Golfers are being warned not to be complacent when dealing with kangaroos on the course following a spate of nasty attacks.
One Queensland golf club was forced to close this week after a number of a highly publicised attacks earlier this year.
Last week, a 64-year-old player was repeatedly kicked by a kangaroo at the Arundel Hills golf course on the Gold Coast, leaving her with large cuts to her neck, arms and back.
Less than a month before, a 69-year-old woman was rushed to hospital after being kicked and stomped by a roo at the same course.
Administrators said Arundel Hills club was also suffering from financial and other challenges, causing the business to close, according to reports.
The club had previously placed warning signs around the course alerting players to the dangers of approaching kangaroos.
Queensland compensation lawyer Bruce Simmonds from Parker Simmonds Solicitors and Lawyers said signs alone may not be enough to absolve clubs of legal responsibility in the event of an attack.
“Golf clubs – the owners of the golf course – are legally liable if someone is injured on that property due to the property owner’s failure to remove a safety hazard or sufficiently warn users of the presence of a risk,” Mr Simmonds said.
As most golfers know, kangaroos are not an unusual sight on courses across Australia and very rarely pose any issues.
Kangaroo expert Phil Murray from Nelson Bay Golf Club said kangaroos posed a very low risk, but had been known to attack golfers from time to time.
“A golf course like Nelson Bay is like Club Med to a kangaroo. You’ve got unlimited food supply, unlimited water and the presence of people keeps feral animals like dogs away,” he said.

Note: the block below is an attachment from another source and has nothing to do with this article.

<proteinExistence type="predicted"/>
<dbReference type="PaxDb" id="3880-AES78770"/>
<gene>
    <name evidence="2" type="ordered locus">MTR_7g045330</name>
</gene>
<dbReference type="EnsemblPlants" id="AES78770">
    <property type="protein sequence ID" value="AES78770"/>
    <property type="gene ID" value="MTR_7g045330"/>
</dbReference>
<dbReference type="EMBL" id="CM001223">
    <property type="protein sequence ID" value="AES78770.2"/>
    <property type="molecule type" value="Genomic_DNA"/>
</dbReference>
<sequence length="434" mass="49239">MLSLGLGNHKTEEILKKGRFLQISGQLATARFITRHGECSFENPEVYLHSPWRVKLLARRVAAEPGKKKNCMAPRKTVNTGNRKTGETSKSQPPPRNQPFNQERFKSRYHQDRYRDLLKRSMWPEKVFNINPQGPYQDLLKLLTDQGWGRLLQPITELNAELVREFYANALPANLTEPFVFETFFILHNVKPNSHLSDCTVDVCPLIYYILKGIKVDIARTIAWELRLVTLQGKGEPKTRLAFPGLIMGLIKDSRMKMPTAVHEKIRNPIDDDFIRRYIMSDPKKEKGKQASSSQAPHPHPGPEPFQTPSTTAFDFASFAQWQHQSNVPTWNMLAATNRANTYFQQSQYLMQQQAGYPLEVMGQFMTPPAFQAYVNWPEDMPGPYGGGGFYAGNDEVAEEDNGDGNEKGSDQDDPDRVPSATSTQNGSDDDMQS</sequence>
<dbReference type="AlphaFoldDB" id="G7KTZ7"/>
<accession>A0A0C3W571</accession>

Mr Murray said he was perfectly comfortable with kangaroos being on golf courses, but added golfers should understand how to deal with them safely.
“I’ve been up here for 15 years and we’ve never had anyone attacked, but I’ve seen pictures and articles of when people have been,” he said.
Despite not being naturally aggressive animals, eastern grey kangaroos may attack if they feel cornered.
One of the dangers, according to Mr Murray, is people – particularly tourists – getting too close to the animals.
Mr Murray said he had seen people feeding kangaroos McDonalds and putting hats and sunglasses on them for photos in areas where attacks had occurred.
He said people confused kangaroos being habituated to the presence of people with them being tame.
If golfers are trying to clear kangaroos out of their way, they are advised not to approach from the front, as kangaroos can’t move backwards.
“Sometimes people will walk towards a kangaroo, say tapping their golf clubs, and the animal might be in the position where it can’t move backwards, so the only place it can go is forwards,” Mr Murray said.
“People just don’t understand that whenever you’re dealing with wild animals, there’s a potential danger.”